The article in the January Observer described litigation surrounding a home built by U-M physicians Bradley Foerster and Myria Petrou. The Markels, who live nearby, decided to check out the couple’s blog, goosileaks.blogspot.com. There they found photos of the doctors’ children playing with their cats, “Ginger” and “Tigsy”–who looked a lot like the Markels’ own felines, “Atticus” and “Bear.”
Now the Markels, too, are in court with Petrou and Foerster–seeking to reclaim the cats they say are theirs.
According to the Markels’ complaint, starting last August, Atticus went missing for days or weeks at a time, and Bear, too, eventually went AWOL. Then, in a Dec. 9 post on Goosileaks, Foerster and Petrou sounded the alarm that “Ginger” and “Tigsy” had gone “missing.” According to the Markels, that was the very date they last saw their own two cats. Late in December, Goosileaks trumpeted the news that the cats were back at the Foerster-Petrou residence.
After seeing the photos on the blog, the Markels say they visited, called, and mailed Foerster and Petrou–who responded by trying to get a restraining order against them (it was denied). The Markels called the police, but when an officer went to the doctors’ house, they refused to turn over the cats.
So the couple enlisted their daughter, Alexandra Markel, an attorney at Bodman in Detroit. They’re suing Petrou and Foerster in district court, seeking the cats, $300 in damages, and court and attorney costs.
Judge Joseph Burke ordered the doctors to bring the cats to the Humane Society of Huron Valley for examination. According to the Markels, on February 21, Foerster showed up with a cat, but it wasn’t either of the ones pictured on the blog. At a second session on February 26, Petrou arrived with that same cat plus another. According to the court record, HSHV staff read the cats’ implanted microchips. One had been chipped at the Toledo Area Humane Society and was registered to Petrou. The second was registered to a man in Columbus.
Abbey Hall of the Toledo humane Society confirms that Petrou adopted a cat there on February 21, the very day her husband first presented it at HSHV. According to Alexandra Markel, the Columbus man had given up his cat to the humane society there, where it was adopted on February 24–just two days before Petrou presented it at the second HSHV session. (Neither the doctors nor their attorney in the case, Cyril Hall, responded to requests for comment.)
The Markels filed a motion to show cause why the doctors should not be held in contempt of court, but in mid-March, Alexandra Markel said that the parties were close to a settlement. And around the same time, the doctors notched a big legal win: prosecutors decided not to press charges over Petrou’s transfer of hundreds of thousands of dollars from her parents’ investment account to her own bank account.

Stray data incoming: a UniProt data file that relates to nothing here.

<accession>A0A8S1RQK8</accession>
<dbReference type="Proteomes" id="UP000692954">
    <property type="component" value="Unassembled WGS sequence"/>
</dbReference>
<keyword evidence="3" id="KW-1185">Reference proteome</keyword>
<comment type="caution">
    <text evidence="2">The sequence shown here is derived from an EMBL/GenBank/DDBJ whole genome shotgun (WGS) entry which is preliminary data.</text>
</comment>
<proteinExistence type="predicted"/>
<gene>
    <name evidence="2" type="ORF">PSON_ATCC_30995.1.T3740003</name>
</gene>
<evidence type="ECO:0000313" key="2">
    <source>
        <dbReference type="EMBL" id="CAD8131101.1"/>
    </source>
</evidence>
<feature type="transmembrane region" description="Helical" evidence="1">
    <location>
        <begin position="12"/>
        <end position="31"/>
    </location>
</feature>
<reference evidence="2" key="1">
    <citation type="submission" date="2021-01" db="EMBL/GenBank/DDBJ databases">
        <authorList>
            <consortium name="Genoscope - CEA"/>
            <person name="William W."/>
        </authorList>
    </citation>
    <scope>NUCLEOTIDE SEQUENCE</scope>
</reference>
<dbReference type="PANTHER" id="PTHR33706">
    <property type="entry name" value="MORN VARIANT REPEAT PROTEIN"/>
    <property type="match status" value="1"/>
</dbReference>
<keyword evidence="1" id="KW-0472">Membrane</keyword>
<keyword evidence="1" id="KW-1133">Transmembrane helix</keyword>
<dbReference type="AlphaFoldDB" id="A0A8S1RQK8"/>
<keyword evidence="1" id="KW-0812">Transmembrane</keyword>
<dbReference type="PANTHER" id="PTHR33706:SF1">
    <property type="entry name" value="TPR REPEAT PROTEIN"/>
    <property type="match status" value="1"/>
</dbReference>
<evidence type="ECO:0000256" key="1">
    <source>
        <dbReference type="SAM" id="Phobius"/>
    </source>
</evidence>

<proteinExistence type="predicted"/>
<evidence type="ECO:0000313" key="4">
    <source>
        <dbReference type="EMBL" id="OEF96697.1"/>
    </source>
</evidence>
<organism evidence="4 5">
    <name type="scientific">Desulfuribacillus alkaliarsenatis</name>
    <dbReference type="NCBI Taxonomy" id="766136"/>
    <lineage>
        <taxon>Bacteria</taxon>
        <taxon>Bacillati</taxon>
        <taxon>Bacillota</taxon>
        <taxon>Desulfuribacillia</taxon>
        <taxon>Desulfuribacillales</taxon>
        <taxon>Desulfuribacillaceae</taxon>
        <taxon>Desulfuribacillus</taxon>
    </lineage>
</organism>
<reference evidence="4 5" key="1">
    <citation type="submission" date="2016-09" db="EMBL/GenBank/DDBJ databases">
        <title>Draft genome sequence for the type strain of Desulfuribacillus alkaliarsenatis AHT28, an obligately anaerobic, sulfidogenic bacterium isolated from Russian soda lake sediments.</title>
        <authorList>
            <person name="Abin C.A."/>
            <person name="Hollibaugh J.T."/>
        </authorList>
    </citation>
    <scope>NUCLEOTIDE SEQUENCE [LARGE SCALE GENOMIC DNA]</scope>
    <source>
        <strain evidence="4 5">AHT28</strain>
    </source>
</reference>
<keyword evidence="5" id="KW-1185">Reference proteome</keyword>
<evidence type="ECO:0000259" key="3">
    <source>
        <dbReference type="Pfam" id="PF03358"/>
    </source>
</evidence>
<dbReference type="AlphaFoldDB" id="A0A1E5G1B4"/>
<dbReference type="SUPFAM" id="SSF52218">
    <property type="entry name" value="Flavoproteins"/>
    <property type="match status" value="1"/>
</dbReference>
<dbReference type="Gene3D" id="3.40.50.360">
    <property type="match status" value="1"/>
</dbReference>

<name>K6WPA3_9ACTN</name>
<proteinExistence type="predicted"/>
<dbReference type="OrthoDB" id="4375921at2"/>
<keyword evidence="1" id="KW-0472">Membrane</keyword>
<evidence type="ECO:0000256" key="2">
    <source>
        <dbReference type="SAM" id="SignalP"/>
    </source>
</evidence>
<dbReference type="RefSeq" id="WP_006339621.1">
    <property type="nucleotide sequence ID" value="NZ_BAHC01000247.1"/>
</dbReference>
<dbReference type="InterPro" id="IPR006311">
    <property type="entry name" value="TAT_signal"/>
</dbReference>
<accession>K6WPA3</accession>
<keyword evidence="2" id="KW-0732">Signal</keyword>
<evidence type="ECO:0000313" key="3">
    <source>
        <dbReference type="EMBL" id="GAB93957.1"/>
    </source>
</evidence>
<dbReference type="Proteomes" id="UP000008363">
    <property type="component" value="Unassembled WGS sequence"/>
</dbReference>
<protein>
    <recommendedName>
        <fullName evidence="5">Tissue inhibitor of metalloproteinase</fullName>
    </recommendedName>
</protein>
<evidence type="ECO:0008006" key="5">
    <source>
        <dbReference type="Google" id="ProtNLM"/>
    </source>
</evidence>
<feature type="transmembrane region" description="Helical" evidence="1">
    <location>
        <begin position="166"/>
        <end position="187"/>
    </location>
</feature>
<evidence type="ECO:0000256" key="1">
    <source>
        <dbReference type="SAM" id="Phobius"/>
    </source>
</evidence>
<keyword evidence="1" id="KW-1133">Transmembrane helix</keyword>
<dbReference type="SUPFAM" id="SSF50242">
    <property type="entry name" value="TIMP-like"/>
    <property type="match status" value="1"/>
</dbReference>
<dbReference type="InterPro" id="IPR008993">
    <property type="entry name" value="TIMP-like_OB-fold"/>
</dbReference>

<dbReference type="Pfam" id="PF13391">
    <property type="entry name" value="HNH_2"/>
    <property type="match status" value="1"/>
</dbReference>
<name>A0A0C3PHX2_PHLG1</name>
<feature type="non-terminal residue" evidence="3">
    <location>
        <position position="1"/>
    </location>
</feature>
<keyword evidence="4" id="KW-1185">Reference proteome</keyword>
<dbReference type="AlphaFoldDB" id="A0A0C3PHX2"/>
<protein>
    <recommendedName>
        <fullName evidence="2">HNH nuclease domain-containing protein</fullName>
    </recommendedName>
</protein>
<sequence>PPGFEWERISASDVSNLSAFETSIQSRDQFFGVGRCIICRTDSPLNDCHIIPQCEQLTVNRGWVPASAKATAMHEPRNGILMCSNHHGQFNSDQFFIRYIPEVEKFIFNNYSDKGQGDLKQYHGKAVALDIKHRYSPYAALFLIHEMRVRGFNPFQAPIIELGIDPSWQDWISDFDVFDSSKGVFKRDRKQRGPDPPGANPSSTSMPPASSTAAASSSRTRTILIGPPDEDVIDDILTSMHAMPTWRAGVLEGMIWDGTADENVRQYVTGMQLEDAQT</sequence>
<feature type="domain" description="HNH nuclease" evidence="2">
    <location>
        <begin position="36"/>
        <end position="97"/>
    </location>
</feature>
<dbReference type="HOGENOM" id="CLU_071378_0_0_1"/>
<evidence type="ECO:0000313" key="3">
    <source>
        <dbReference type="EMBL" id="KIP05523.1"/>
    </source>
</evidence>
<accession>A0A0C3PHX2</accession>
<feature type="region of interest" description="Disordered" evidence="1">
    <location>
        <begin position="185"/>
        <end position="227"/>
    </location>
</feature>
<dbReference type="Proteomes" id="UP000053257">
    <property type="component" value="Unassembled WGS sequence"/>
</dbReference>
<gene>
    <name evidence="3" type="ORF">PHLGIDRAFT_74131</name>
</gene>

The couple complained frequently about that financial investigation on Goosileaks, but if they’re celebrating now, only their friends will know: The blog is now accessible by invitation only. Meanwhile, the doctors continue to face imminent eviction from their Geddes Ridge mansion–and their latest lawsuit has suffered a serious setback.
On a snowy day in early March, a throng of attorneys gathered in U.S. district court judge Sean Cox’s courtroom in downtown Detroit. They represented dozens of defendants–including builder Christopher Laycock, the City of Ann Arbor, the Bank of Ann Arbor, Petrou’s own mother, and the Ann Arbor Observer–whom the doctors are suing under the federal Racketeering and Corrupt Organizations Act.
The massive, 319-page complaint alleged that the defendants were engaged in a criminal conspiracy against the doctors. It sought $5 million in actual damages and $100 million in punitive damages–which could triple, under RICO, to $300 million.
The complaint included attorney Cyril Hall’s law license number and bore the printed signature “C. Hall.” But Judge Cox had called the hearing to hear Hall’s request to withdraw from the case. Under questioning from the judge, Hall said that he hadn’t filed the complaint–and that the couple had told him they had filed it themselves. Cox couldn’t question Petrou and Foerster directly, because they’d skipped the session.
The judge was not happy. In a subsequent order, he concluded that the complaint “bears a forged signature”–and added that someone had “sought to deceive the Court.” Since the complaint was invalid, he wrote, he was throwing out the entire case.
The judge ordered both the doctors and Hall to appear at another hearing on April 5. In boldface type, he warned: “Myria Petrou and Bradley Foerster are cautioned that failure to appear for this hearing may result in the Court finding them in contempt.”
The RICO suit was dismissed without prejudice, so the couple could file it again–but they might have a hard time finding a new attorney. The defendants include three of their own former lawyers.